He added: “Cheap power is crucial to ensuring families, businesses and job-creating industries in NSW can thrive, which is why we are committed to replacing the energy generated by Liddell to keep prices down.”

“This important project is good news for NSW as well as the broader National Electricity Market…[the] project will deliver flexible gas generation to replace Liddell and maintain reliable power alongside Australia’s world-leading investment in renewables.”

In addition to the Hunter Valley gas plant investment, the Budget includes a A$24.9m package to support new gas generators to be hydrogen ready, including a A$5m commitment to Tallawarra B.

Australia’s Budget will also see A$30m to support Australian Industrial Power’s Port Kembla power station as it progresses to a Final Investment Decision. The project is expected to play a crucial role in reducing market volatility in the NSW region, by supporting reliable electricity supply and keeping prices low. It is also expected to support the Port Kembla import terminal.

The announcement of Australia’s investment in the Hunter Valley gas plant came just as the International Energy Agency warned that no new oil and natural gas fields are needed in the pathway towards net zero.

Yet, the Australian Government is aiming to achieve a gas-fired recovery to help the nation rebound strongly from the Covid-19 recession. According to the Government, gas supports Australia’s important energy intensive industries that are the “lifeblood” of its economy and regions. It says gas is a critical enabler of Australian economy and helps to support the manufacturing sector that employs more than 900,000 people.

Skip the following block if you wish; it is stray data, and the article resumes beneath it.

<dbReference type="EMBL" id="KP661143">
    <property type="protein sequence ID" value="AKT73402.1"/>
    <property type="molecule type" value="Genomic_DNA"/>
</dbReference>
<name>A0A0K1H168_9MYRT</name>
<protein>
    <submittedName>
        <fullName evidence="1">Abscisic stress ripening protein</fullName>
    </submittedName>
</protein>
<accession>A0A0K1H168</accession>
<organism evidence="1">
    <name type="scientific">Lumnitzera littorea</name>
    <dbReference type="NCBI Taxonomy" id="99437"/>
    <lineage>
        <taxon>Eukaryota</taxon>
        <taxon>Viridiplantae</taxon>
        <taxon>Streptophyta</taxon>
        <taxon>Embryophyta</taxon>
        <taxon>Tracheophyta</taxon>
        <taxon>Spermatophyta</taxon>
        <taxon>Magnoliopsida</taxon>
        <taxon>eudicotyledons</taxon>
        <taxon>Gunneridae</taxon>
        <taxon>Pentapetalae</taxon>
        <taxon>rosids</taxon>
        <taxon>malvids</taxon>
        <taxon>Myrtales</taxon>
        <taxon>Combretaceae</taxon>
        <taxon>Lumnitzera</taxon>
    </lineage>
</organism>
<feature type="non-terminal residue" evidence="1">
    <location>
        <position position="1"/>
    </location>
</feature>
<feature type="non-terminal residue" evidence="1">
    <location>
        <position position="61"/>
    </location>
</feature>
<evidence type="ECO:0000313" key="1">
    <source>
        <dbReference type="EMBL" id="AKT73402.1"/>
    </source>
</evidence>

However, the Australian Manufacturing Workers’ Union criticised the entire Budget, which it says fails to deliver any significant spending or investment in the manufacturing sector.

In contrast, the Australian Workers’ Union (AWU) welcomed the announcement. Dan Walton, National Secretary for the AWU, commented that the Kurri Kurri plant along with Tallawarra B would provide stability to the electricity grid when needed and in doing so protect jobs.

The opposition

The Clean Energy Council has said that the decision for the new plant is “reckless and undermines Australia’s efforts to deliver lower-cost power, reduce emissions, and build a reliable energy system”. It believes that the AEMO has already made it clear that new generation is not needed to deliver reliability requirements in NSW as Liddell closes.

Kane Thornton, Chief Executive of Clean Energy Council, said: “We have seen a record level of new large-scale renewable energy built in Australia over the past three years with over 10,300 MW of new wind and solar projects now commissioned.”